(Australia 1955 – )
106.5 x 86.5 cm image; 131.5 x 104.5 cm sheet; 134.5 x 113.5 x 4.0 cm frame
‘I think when a picture is really working one forgets about the distinctions between real and not real, and the whole experience becomes much more interesting because you are taken somewhere else, to another place, but (fabulously) a place which is still always inside you.’ Bill Henson 2003 1
Bill Henson’s photography embodies a pervasive sense of stillness, which is laden with suggestion and suspended between recognition and memory. For more than three decades he has sought to give visual form to liminal conditions, charting the exquisite passage of light through skies at dusk and twilight, and imaging the gauche beauty of adolescence. These are moments of uncertainty and becoming. The German Romantics considered the relationship between nature and humankind too, their atmospheric paintings of beauty, yearning and mystery placing great emphasis on the subjectivity of the viewer. Henson’s photographs are charged with related sensibilities; skies, roads and the surface of skin imbued with elusive qualities in which the tension between light and dark, figure and ground and the intense sumptuousness of his printing style generate an aura of calm expectation. He works in series, using content and light to build associations between images, producing an effect that is similar to a fragment of thought or spark of memory. ‘Untitled 1985/86’ (a series of 154) groups together photographs of light shimmering on the rooftops of suburban houses and touching the inscriptions of ancient sites, along with close-ups of people. Although the subject matter is diverse, the tone of the series is unwavering, generating a continuum between past spaces, present domiciles and the people who may dwell within them.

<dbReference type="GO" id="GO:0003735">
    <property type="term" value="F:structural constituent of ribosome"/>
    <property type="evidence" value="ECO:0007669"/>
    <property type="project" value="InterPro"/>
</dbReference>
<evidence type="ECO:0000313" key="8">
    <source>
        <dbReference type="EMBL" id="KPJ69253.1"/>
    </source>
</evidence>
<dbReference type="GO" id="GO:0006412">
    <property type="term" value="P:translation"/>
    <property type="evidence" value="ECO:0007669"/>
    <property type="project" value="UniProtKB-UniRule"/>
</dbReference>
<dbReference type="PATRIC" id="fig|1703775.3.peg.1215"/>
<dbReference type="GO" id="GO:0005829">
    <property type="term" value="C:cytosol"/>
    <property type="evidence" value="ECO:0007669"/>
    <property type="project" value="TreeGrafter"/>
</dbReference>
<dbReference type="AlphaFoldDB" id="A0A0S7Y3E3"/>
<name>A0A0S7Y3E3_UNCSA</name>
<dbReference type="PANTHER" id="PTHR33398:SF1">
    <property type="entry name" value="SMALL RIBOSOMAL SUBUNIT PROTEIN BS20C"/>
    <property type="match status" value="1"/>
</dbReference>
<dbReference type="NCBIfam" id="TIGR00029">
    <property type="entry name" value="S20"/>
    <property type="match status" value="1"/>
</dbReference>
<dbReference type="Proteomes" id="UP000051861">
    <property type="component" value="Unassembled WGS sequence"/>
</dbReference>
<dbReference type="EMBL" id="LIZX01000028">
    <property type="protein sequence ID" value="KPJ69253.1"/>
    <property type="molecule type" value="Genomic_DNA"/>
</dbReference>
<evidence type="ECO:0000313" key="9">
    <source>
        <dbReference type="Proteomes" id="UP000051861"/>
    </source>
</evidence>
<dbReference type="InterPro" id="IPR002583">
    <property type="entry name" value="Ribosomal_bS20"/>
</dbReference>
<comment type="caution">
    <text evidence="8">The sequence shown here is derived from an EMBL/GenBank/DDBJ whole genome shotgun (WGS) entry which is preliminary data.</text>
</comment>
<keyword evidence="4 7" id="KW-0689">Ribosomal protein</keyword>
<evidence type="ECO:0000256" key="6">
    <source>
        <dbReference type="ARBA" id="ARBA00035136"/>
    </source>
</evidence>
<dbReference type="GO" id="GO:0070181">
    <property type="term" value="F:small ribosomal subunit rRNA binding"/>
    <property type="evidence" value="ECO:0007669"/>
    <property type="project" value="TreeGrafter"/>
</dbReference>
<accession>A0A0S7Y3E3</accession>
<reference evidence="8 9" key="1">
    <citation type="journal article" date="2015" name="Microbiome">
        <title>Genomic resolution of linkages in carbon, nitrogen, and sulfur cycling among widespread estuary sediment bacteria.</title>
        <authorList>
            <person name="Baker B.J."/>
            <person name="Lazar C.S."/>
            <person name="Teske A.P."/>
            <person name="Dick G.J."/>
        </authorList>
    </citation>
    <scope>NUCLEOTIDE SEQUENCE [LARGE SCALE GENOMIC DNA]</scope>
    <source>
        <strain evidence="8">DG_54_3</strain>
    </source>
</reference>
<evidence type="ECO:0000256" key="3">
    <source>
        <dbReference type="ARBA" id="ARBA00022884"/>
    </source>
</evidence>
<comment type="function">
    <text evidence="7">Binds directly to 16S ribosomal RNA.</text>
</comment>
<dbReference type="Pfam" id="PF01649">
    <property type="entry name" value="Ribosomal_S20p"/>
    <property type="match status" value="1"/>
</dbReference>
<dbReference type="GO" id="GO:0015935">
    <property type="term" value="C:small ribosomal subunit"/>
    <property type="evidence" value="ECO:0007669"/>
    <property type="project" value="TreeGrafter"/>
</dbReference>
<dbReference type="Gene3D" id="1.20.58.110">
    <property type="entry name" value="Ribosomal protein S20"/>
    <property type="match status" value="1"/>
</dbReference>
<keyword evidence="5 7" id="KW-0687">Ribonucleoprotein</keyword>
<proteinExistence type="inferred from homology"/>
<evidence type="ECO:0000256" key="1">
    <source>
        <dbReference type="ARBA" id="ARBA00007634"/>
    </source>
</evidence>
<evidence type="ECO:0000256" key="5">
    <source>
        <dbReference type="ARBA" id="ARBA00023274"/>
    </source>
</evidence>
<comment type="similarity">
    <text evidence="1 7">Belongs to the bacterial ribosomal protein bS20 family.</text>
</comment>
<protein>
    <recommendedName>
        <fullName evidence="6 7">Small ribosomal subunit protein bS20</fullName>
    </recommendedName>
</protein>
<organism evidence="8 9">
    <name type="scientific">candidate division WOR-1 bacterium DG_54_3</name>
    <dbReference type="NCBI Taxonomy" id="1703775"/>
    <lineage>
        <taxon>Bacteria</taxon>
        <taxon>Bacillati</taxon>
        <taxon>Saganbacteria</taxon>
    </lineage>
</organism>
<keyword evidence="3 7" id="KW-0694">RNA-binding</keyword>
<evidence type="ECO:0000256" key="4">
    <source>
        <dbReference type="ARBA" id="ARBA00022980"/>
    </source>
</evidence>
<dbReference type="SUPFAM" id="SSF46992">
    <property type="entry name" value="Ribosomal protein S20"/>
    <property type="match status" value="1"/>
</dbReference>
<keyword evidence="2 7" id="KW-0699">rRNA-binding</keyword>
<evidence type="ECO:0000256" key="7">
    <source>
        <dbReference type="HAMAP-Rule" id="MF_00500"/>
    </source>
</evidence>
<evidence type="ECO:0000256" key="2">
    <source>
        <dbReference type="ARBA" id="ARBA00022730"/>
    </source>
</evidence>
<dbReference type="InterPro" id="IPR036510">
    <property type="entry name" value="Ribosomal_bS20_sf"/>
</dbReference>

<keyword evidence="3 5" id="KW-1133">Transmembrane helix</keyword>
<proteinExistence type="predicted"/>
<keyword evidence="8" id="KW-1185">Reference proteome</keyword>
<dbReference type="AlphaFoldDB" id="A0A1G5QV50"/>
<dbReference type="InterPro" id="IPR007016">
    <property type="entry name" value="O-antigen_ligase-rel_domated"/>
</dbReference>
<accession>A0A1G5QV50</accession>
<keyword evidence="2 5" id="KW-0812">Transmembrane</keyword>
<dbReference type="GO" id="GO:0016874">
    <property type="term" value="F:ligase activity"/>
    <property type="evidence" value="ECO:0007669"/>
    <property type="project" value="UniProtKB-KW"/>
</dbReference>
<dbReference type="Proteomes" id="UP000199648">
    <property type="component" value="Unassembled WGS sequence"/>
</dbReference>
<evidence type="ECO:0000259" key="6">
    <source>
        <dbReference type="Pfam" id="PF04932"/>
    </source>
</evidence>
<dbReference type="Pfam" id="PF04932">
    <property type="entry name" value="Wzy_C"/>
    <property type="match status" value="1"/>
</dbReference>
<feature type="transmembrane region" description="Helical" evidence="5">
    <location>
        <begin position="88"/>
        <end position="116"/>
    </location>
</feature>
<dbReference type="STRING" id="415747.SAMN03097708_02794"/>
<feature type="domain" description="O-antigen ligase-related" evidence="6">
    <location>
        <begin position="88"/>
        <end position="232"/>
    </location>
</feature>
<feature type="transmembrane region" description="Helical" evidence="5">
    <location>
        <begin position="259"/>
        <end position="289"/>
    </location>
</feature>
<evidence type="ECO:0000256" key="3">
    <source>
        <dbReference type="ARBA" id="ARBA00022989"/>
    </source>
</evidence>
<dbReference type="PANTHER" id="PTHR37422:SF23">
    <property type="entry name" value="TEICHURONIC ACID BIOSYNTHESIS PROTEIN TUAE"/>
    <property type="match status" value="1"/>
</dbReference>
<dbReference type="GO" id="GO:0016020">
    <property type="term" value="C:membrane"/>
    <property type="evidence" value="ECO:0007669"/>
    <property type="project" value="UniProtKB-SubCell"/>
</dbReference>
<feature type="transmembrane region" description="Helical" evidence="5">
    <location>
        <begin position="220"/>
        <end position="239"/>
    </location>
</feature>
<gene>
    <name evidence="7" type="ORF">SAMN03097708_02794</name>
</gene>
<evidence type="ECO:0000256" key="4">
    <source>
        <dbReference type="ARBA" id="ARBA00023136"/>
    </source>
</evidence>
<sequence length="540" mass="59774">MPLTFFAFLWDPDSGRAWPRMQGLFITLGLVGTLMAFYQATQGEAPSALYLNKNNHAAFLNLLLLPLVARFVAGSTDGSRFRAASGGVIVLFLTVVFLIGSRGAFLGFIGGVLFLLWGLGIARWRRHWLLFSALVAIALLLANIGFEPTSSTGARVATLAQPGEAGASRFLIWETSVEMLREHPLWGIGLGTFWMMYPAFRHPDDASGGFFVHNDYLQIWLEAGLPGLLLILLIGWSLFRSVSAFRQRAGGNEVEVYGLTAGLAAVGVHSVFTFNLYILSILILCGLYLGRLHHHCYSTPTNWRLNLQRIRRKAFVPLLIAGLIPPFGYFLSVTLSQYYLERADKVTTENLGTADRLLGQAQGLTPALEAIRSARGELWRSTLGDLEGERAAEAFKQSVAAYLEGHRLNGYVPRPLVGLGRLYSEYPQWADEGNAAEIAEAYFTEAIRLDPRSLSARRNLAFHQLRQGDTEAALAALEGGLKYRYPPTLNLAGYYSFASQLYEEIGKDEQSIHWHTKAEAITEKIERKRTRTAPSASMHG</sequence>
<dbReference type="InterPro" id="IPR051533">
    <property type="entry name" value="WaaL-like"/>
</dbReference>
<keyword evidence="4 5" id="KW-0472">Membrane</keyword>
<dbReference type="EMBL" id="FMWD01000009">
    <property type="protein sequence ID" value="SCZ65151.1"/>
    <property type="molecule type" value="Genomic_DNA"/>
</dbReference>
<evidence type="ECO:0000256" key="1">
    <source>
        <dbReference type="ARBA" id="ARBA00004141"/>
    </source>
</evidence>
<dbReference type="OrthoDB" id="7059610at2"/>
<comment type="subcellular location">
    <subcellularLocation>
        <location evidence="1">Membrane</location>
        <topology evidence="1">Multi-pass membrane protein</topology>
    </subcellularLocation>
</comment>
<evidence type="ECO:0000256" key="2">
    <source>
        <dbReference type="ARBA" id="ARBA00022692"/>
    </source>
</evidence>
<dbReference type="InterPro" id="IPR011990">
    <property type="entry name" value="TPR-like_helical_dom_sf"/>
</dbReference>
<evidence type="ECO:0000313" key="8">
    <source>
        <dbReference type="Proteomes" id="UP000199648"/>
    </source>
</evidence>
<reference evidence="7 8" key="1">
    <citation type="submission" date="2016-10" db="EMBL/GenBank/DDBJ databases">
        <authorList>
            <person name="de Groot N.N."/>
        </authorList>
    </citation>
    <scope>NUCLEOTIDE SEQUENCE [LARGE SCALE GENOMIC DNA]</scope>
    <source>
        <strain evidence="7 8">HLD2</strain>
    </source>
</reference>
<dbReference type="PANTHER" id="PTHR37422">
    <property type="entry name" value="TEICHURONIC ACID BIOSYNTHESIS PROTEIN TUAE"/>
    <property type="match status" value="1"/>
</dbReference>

1. Smee S 2003, 'Light versus dark', 'Independent Magazine', 15 Mar p 13
© Art Gallery of New South Wales Photography Collection Handbook, 2007
Bill Henson and Judy Annear, Mnemosyne, Sydney, 2005, 291 (colour illus.).